In the wake of recent account compromises, including Associated Press and the rampant breaches orchestrated by the "Syrian Electronic Army", Twitter have recently released 2FA (2 Factor Authentication), which is a most welcome addition to bolster users' security. It is not, however, the be-all and end-all: users are still responsible for choosing strong, hard-to-guess passwords. If your password is compromised, control of your account may be lost to malicious actors.
While it's true that, given enough time and resources, all passwords are crackable regardless of their complexity – a pass-string of 200 random characters is ultimately just as vulnerable to brute forcing as a password containing just one character – the aim of a complex pass-string is to make an attack temporally infeasible. Let’s first take a look at the total number of possible combinations for a given base of elements:
This table encompasses repeating characters and is subject to lexicality (ordering).
Of course, the first row contains all possible words in the English language, up to 8 characters. This may seem an unattainable number of combinations, but with modern GPUs (Graphics Processing Units) able to calculate hashes at a rate of up to 772 MH/s (772 million hashes per second) , the first row would be exhausted in around 270 seconds, or about 4.5 minutes.
A user is unlikely to choose 8 arbitrary characters when creating a password that will be used on a daily basis; a typical string is likely to have some semantic content, such as a dictionary word (and various mutations thereof). Knowing this, crackers have produced many aids for this type of attack, including dictionary files and Rainbow tables – similar to dictionary files, but containing pre-computed hashes and the plaintext equivalent.
To give an example of how quickly weak passwords can be cracked, we set up a test using a simple Python script and Backtrack 5’s Hydra combined with a moderate GPU, and targeted a test SMTP account:
Hydra v7.3 (c)2012 by van Hauser/THC & David Maciejak – for legal purposes only
Hydra (http://www.thc.org/thc-hydra) starting at 2013-05-23 07:08:12
login: ****** password: dave123
[VERBOSE] using SMTP LOGIN AUTH mechanism
1 of 1 target successfully completed, 1 valid password found
Hydra finished at 2013-05-23 07:08:51
The password contained only 36 possible chars: lower case a-z & 0-9, and was cracked in 39 seconds.
While major sites will have (or should have) authentication attempt throttling, it’s not uncommon for minor sites to allow unlimited attempts to access an account, which, coupled with password reuse, is a huge problem.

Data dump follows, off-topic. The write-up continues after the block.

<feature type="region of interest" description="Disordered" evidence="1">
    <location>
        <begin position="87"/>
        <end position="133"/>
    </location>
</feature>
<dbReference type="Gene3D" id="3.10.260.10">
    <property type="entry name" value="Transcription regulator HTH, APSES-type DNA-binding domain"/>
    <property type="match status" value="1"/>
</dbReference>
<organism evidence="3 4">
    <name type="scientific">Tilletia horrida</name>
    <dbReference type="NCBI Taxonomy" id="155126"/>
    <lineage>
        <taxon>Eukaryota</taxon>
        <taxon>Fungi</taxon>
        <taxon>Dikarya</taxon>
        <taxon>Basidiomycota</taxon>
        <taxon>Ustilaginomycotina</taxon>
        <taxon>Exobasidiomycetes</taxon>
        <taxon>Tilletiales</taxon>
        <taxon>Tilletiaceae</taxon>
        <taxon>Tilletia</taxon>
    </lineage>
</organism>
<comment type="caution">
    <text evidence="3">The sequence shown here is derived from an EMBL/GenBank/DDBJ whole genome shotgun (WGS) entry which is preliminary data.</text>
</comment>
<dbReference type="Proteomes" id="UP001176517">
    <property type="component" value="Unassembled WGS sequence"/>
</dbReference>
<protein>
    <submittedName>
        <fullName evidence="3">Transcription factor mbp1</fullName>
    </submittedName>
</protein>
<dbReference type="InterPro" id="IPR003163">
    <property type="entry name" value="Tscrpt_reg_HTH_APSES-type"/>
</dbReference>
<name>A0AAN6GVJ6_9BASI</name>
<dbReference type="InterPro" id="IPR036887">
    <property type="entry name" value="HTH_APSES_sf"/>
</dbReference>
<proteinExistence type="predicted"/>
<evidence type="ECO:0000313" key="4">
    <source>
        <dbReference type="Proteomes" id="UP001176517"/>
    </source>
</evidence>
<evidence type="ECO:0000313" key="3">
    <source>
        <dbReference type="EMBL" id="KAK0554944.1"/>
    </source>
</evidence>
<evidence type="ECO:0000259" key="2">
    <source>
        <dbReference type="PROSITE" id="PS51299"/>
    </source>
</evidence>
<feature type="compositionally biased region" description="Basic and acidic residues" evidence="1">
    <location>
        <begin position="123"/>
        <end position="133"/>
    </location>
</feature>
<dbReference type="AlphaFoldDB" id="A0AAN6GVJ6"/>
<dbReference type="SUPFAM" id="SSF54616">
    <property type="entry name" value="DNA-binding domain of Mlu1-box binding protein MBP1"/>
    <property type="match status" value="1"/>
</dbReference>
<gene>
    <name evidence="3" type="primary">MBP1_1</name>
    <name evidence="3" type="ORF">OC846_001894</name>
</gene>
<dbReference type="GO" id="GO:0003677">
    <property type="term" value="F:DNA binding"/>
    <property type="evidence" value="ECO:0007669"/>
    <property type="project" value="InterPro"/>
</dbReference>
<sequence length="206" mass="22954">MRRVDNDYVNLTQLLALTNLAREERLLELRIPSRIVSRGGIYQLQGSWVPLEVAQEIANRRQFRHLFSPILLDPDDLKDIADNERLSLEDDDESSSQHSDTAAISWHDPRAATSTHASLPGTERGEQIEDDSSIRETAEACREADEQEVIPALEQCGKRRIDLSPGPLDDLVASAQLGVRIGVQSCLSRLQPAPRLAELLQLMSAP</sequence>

Users I have spoken to told me they use different passwords for different sites in almost all cases. When quizzed further, I found they typically used the same base string with some simple mutations, for example:
Knowing the base string, and with a very simple substitution (1337, symbols etc.) algorithm, we can crack these accounts in mere seconds. It’s trivial for an attacker to automate this process, meaning accounts on some forgotten, compromised server can be obtained, leading to accounts with the same user name being attacked and possibly compromised.
As Twitter will attest, using secure, hard to guess pass-strings and varying user names (not always possible) are an absolute must for anybody who uses systems, applications, or sites accessible to others. Remember, it’s not just the internet that has people after your credentials; rogue employees and disgruntled exes, to name but two, are on the lookout for your details.
To ensure accounts are as secure as possible, it’s advisable to:
- Use strong, hard to guess, non-dictionary pass-strings. If the app doesn't allow you to use a mix of alphanumeric and special characters, you may not want the owner to have your details.
- Never, ever reuse passwords. It’s also good practice to not reuse passwords with simple substitutions.
- Ensure old accounts are deactivated where possible. Although you cannot trust a database would be purged of credentials, it’s certainly a start.
- Think before signing up to a site or service; always read their security policy.
- Be vigilant! Phishing is an easy-win for cyber criminals, so don’t give them an easy ride – sites and services will (or should) _never_ ask for your password via email.
Abiding by these rules will help make passwords as secure as they can be.
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